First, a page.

Hypodontia is known as one of the major factors of ectodermal dysplasia and is almost always
present. In severe cases, no teeth form.[3] The absence of primary teeth (true anodontia) is a rare
phenomenon.[1] In this case, the patient's history and clinical and radiographic examination
revealed the absence of primary teeth. Acikgoz et al.,[1] and Vieira et al.,[8] also reported true
anodontia of primary teeth. Total anodontia denoted by complete developmental absence of teeth
in both primary and secondary dentitions was reported Pirgon et al.[9] and Pannu and Singh.[10]
Radiographs showed no signs of formation of tooth buds. It is claimed that primary teeth must be
present for the development of their permanent successors. There are no permanent teeth in the
oral cavity of the patient, similar finding reported by Vieira et al.[8]
The patient experienced episodes of high fever, was intolerant to heat, and did not sweat. The
patient had sparse eyebrows. Child's inability to perspire, more comfortable during cold weather,
and absence of hair from the eyebrows with scanty eyelashes were also reported by Gupta et al.
[11] and Pannu and Singh (2002).[10]

Short stature, underweight in relation to age and mental retardation were reported in accordance
to case reported by Gupta.[5]
Management: To improve the appearance, mastication, and speech, the child was provided with
maxillary and mandibular complete dentures similar to treatment provided by Vierra et al.[8]
Pannu and Singh.[10] The dental team should be aware of the clinical presentation of ectodermal
dysplasia in order to provide the correct guidance for functional, social, and psychological needs
of the patients.
Source of Support: Nil
Conflict of Interest: None declared.

1. Acikgoz A, Kademoglu O, Elekdag-Turk S, Karagoz F. Hypohidrotic ectodermal dysplasia
with true anodontia of the primary dentition. Quintessence Int. 2007;28:1723.
2. Neville BW, Damm DD, Allen CM, Bouquot JE. 3rd ed. Noida: Elsevier Publications; 2009.
Dermatologic diseases.Oral and Maxillofacial pathology; pp. 7413.
3. Yavuz I, Kiralp S, Baskan Z. Hypohidrotic ectodermal dysplasia: A case report. Quintessence
Int. 2008;39:816. [PubMed: 18551221]
4. Suprabha BS. Hereditary ectodermal dysplasia: A case report. J Indian Soc Pedo Prev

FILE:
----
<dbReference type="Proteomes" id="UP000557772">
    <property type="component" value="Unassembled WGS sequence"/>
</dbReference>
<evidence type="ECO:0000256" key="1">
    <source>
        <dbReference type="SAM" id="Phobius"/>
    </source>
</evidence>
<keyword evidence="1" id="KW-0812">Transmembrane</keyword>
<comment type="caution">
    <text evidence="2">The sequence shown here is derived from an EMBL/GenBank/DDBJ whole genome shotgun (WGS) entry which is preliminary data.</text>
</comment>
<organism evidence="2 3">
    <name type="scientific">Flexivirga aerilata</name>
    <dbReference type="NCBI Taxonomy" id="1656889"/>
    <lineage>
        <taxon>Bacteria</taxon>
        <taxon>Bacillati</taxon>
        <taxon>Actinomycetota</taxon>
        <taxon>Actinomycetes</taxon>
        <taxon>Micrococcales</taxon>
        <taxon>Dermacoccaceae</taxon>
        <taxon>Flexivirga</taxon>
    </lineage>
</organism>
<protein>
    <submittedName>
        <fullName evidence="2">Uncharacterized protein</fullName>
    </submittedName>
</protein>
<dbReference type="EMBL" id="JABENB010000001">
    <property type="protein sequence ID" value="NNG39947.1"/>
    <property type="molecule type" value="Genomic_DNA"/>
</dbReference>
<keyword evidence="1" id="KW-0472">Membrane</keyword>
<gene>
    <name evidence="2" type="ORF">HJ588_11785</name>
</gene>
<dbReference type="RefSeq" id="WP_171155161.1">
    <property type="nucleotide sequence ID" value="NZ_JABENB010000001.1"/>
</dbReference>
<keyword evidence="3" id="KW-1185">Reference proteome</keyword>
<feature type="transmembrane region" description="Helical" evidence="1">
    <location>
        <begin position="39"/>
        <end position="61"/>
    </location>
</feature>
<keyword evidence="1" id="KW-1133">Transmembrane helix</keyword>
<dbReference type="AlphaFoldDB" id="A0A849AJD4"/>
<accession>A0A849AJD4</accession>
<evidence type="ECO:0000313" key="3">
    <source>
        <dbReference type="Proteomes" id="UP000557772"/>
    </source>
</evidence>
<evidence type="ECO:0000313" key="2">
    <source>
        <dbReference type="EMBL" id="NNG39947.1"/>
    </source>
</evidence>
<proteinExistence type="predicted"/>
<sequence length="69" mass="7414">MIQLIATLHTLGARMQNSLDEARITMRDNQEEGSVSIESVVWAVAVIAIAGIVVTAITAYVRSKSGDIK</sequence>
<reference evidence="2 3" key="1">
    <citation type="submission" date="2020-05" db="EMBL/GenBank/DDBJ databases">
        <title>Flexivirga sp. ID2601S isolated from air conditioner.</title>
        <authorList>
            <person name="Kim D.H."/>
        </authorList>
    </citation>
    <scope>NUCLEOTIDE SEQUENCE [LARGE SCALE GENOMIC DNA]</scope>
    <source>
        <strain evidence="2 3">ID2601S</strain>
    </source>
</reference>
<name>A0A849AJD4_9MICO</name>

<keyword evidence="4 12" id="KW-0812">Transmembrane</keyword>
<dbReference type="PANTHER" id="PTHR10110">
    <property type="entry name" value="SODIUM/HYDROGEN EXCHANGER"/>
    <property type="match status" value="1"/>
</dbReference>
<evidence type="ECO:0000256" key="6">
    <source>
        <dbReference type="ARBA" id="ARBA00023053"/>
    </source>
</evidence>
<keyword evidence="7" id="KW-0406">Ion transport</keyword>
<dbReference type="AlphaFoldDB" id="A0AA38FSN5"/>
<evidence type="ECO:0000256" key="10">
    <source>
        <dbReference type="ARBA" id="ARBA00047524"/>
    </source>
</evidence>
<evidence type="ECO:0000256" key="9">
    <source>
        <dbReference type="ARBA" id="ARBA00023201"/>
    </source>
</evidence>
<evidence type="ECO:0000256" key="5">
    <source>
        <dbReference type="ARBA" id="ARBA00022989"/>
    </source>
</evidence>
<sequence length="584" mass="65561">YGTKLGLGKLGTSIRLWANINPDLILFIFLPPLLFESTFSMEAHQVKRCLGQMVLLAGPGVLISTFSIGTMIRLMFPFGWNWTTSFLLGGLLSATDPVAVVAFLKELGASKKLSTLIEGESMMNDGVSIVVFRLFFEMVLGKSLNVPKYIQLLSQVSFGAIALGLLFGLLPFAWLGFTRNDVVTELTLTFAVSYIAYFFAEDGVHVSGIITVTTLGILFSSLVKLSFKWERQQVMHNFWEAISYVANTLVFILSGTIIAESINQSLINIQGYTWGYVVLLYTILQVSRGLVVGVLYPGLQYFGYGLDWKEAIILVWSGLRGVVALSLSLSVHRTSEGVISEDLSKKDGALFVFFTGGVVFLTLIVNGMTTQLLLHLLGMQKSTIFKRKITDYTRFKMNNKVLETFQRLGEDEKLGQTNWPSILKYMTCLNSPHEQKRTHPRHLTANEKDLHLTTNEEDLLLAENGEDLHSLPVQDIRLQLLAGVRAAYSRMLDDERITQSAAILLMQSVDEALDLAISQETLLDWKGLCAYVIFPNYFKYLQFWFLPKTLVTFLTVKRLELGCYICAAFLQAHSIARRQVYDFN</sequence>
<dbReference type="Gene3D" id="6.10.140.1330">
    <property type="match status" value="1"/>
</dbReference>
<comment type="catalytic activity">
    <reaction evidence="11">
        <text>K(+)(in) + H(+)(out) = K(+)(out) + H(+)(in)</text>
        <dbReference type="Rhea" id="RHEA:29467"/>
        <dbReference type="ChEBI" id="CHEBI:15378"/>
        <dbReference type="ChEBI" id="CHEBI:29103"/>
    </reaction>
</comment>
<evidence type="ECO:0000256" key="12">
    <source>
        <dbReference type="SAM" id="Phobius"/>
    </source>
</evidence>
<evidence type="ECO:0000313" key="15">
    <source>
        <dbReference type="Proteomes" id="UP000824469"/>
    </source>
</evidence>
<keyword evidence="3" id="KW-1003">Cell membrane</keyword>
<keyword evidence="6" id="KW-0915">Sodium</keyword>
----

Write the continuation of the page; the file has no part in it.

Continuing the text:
Dent. 2002;20:3740.
5. Gupta S. Christ-siemen-touraine syndrome-A case report. Journal of Indian dental
association. 2003;74:5337.
6. Rajendran R. Diseases of the skin. In: Shafer WG, Hine MK, Levy BM, Sivapathasundharam
Rajendran Rand, editors. A text book of oral pathology. 5th ed. New Delhi: Elsevier
Publications; 2006. pp. 1099102.
7. Larmour CJ, Mossey PA, Thind BS, Forgie AH, Stirrups DR. Hypodontia-A retrospective
review of prevalence and etiology, Part 1. Quintessence Int. 2005;36:26370.[PubMed:
8. Vieira KA, Teixeira MS, Guirado CG, Gaviao MB. Prosthodontic treatment of hypohidrotic
ectodermal dysplasia with complete anodontia: Case report. Quintessence Int. 2007;38:75
80. [PubMed: 17216912]
9. Pirgon O, Atabek ME, Tanju IA. Congenital anodontia in ectodermal dysplasia. J Pediatr
Endocrinol Metab. 2008;21:11112. [PubMed: 19189682]

10. Pannu K, Singh BD. Ectodermal dysplasia with total anodontia: Rehabilitation of a seven
year old child. J Indian Soc Pedo Prev Dent. 2002;20:1147.
11. Gupta HL, Singh H, Prabhakar BR. Anhidrotic hereditary ectodermal dysplasia. Indian J
Pediat. 1965;32:1735. [PubMed: 5825821]
Figure 1

Child showing dry skin, sparse eyebrows, eyelashes, and scalp hair
Figure 2

Hands showing dystrophic (thin and brittle) nails

Figure 3

Feet showing dry skin and dystrophic nails

Figure 4

Complete anodontia of maxillary arch

Figure 5

Complete anodontia of mandibular arch

Figure 6

Occlusal view of maxilla

Figure 7

Occlusal view of mandible

Figure 8

Orthopantomogram (OPG) showing complete anodontia

Figure 9

Post treatment photograph